The boys and I kayaked out to a little island (usually partly submerged, but out of the water this year--it's where the loons breed) and explored (which takes all of ninety seconds to circumnavigate it). They headed back to the bay and I went to the north part of the lake where I hadn't been yet. The water is deeper there, so that's where the loons hang out now.

There is something about loons that attracts me. Maybe its because they're mainly found in secluded lakes in the north woods, found in places where I enjoy exploring and relaxing. Places surrounded by tall white pines and birch trees. Places where large rocks dot the landscape left from glaciers long ago.  Places where wild animals lurk in the woods and leave their tracks along the beach. Places where there is more wilderness than civilization. 

As I was headed back to the cabin, the male loon surfaced near me. I presumed it was the male loon because I had seen another adult loon few minutes earlier with two children, and as far as I'm aware, penguins are one of the few species of birds where the male spends time with the children. I'm fairly certain loons don't behave this way. 

So I sat there stared at the male loon for a while, and he stared back at me. His long black beak protruding from an even blacker head and white dappled body floated on the body, as my kayak floated several yards away. We just sat and watched each other in reverence--at least I was giving a measure of reverence to brother loon; he was maybe just being wary of me. He slowly paddled off toward his family, I slowly turned around and headed back toward mine.


The last full day here. We'll take off in the morning in able to get back in time to come up with some food for supper at church tomorrow night. We headed into town this afternoon. We explored a few antique shops and an ice cream parlor. There really isn't much to say about going into town. 

I haven't gotten as much reading done as I'd hoped. I've done a bit of writing. And we've spent a lot of time down by the lake. I could kayak every day--oh, wait, I did. A few times each day. I had hoped to swim. None of us did much more than wading. Except for Nils, who was just in up to his neck, despite saying that the water is the coldest it's been. The previous two days I saw a guy who was swimming around the lake. I was feeling ashamed that it was too cold for me to get in--until I saw his wetsuit yesterday. Now I don't feel so bad--even thought I would have liked to have done some swimming. The past few weeks just haven't been typical summer temperatures.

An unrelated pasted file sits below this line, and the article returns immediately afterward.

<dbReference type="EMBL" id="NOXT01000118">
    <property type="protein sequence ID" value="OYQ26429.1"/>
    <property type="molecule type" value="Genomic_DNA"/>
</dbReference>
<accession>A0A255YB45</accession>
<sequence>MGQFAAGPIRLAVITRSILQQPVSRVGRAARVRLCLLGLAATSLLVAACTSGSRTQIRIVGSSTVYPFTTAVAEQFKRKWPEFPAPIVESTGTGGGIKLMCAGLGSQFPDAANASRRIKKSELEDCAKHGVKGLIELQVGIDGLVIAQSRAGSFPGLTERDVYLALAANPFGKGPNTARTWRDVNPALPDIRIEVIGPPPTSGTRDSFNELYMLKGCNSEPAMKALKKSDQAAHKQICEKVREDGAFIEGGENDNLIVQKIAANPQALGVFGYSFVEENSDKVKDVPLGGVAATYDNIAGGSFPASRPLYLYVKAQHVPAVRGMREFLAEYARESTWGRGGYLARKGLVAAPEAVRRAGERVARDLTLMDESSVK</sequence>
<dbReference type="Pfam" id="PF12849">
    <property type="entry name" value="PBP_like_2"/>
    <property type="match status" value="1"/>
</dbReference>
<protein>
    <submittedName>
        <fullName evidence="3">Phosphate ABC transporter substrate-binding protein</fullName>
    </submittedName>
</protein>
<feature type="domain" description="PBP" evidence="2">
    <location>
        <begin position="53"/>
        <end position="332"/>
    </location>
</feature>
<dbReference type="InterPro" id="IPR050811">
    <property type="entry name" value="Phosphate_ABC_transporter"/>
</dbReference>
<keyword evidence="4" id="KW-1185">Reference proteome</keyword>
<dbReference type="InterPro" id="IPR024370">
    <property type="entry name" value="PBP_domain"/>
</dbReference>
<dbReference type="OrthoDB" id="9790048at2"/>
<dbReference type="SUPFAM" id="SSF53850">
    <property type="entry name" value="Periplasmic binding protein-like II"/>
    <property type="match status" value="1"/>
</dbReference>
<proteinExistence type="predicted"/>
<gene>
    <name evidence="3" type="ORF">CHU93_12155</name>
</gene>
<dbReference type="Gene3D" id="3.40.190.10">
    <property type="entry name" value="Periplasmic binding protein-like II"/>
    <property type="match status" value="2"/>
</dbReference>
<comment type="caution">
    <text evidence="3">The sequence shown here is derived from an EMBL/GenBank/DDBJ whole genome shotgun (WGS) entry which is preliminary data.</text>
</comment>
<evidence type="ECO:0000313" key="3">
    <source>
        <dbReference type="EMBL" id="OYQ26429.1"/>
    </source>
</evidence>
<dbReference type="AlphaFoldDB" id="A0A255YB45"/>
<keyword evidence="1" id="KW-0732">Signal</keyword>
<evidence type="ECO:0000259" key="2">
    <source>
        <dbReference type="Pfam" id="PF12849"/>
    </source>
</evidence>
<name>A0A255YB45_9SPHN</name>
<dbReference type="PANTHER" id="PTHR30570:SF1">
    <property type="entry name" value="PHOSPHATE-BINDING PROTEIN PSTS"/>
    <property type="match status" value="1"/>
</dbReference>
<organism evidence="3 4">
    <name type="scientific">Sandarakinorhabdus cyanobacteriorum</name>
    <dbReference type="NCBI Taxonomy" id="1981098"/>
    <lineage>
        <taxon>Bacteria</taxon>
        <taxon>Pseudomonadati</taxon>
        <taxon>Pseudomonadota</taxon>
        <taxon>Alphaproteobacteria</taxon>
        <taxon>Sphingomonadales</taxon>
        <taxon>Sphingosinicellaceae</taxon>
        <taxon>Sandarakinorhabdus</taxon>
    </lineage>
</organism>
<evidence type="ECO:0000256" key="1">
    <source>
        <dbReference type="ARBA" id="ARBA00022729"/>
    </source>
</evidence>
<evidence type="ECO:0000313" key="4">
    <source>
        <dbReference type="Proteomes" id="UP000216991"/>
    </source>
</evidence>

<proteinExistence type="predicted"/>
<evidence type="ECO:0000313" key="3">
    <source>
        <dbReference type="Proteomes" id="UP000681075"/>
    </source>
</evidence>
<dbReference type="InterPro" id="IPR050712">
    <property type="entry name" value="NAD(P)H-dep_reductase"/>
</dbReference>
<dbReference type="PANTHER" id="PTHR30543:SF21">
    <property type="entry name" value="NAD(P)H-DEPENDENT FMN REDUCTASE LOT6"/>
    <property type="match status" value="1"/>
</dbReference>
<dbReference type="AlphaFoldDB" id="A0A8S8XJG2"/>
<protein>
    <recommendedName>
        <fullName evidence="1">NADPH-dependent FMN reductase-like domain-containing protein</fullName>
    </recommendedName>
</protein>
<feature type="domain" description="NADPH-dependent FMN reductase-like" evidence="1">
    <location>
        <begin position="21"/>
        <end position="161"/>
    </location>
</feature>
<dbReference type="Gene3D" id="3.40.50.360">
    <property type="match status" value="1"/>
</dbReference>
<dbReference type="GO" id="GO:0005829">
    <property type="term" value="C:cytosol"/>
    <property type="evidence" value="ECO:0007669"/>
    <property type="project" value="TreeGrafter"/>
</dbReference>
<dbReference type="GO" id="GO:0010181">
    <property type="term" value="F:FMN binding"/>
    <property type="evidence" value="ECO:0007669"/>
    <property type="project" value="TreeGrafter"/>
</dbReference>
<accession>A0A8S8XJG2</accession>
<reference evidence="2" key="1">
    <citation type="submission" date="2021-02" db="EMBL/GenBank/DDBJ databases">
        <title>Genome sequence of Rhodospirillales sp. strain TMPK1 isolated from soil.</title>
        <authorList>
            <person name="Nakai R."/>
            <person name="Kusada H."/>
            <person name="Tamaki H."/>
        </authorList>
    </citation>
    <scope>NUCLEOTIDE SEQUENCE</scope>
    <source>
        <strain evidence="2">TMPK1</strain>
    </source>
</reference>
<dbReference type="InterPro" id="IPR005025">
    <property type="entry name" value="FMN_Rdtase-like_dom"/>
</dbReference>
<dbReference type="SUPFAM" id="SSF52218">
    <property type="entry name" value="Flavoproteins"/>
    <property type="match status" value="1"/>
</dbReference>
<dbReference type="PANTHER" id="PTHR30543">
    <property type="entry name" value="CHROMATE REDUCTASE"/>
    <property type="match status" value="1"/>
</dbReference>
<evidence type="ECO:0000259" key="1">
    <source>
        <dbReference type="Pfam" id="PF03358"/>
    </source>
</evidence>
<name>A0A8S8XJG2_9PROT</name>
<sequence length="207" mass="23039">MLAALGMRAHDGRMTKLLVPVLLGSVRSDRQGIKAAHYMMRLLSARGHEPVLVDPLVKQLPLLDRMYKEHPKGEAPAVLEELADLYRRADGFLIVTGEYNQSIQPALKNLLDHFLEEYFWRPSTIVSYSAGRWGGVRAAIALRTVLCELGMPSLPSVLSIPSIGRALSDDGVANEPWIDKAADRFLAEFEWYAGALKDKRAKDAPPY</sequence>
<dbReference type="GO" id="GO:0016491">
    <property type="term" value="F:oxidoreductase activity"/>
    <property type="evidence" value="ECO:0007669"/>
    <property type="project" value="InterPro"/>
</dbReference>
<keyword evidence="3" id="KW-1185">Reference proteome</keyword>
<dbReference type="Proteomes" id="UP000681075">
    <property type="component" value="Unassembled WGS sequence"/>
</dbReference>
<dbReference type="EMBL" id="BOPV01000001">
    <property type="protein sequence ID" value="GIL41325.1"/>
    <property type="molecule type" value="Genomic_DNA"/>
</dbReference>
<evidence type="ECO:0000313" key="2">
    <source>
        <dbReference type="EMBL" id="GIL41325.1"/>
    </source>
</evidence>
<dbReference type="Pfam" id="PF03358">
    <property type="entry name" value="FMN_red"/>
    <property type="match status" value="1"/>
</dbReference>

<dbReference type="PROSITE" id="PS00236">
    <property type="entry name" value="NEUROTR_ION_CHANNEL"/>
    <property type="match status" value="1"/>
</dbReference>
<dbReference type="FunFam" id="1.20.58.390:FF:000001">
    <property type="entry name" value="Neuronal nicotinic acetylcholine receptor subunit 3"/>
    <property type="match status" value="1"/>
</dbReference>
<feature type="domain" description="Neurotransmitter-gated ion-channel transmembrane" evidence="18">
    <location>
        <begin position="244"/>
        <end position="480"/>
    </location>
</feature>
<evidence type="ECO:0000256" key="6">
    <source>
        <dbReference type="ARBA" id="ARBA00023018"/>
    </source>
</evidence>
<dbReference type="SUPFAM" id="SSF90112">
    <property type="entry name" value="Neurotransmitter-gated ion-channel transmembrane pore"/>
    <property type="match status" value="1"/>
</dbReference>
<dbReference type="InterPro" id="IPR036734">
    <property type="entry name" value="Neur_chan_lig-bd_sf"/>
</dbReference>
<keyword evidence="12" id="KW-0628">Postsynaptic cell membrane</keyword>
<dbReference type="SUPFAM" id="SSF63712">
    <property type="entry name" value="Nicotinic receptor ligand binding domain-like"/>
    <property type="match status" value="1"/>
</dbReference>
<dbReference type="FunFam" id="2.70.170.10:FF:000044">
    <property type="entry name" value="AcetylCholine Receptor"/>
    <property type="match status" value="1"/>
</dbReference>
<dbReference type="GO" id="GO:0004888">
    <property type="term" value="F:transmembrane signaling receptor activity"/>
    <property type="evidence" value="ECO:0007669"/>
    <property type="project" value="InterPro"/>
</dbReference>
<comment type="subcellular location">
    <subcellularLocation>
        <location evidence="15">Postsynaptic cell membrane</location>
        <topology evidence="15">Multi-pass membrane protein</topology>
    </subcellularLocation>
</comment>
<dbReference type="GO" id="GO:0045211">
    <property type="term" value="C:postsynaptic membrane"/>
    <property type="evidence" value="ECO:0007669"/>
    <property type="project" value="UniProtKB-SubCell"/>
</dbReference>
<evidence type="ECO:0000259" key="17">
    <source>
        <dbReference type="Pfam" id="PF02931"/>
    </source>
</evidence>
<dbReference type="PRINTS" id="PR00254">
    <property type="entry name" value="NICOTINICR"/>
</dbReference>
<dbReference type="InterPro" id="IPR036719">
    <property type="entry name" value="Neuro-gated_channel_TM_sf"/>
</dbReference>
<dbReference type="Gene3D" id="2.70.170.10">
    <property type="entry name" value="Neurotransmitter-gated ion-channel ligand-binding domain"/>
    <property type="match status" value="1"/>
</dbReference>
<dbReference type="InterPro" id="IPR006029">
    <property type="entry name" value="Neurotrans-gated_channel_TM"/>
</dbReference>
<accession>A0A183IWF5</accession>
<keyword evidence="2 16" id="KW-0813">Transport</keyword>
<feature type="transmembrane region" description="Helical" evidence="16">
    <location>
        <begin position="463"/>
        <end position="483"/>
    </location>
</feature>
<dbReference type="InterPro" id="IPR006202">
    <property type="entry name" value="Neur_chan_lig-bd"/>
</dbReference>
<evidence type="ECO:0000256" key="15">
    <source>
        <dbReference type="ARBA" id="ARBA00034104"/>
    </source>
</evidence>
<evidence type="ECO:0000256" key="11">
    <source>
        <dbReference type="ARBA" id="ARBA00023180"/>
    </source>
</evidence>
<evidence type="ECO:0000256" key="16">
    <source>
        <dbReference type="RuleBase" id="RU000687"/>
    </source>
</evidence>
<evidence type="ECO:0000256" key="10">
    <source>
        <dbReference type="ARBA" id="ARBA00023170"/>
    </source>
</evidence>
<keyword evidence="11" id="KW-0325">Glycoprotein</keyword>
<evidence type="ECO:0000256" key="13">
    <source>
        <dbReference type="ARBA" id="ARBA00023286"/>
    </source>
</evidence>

After roasting marshmallows with everyone around the campfire, Nils and I headed back down to the dock. He had been waiting for the Perseid Meteor Shower to occur all week. No, it wasn't the best time of night or the height of the activity, but I would guess he saw at least 15 meteors in the forty minutes we lay there. Some were really fantastic bright lights that left a little tail behind them. Anders join3ed us for a few minutes, but he wasn't wearing warm enough clothes. It was nice to just lay their with my little one cuddling against me, laying on my arm, and talking about the vastness of the universe and how cool it is. A great way to end the time up north.


Sunday Night Musing: Generosity & Possessive Pronouns

When I was growing up sometimes the people in church (especially the older ones) would refer to the building as "God's House." And usually when they referred to church as God's House it was to impart to us a sense of reverence in how we behaved in the church building: no running, climbing over the pews, or general horsing around.

Granted, they probably at times were a little too rule-focused and uptight (at least it felt that way as a child), but having a healthy view of church as God's House could be a good thing. It would mean that our own political and theological agendas would be pointless. It would mean that the church building would be used to help those whom God would help: the orphans, aliens, widows, the sick, the outcast, the homeless.

Too often we refer to the building as "my church" or "our church." We tend to use those possessive pronouns simply to indicate that it's the specific church we attend. I wonder, though, if our use of possessive pronouns sometimes has adverse effects on how we view things.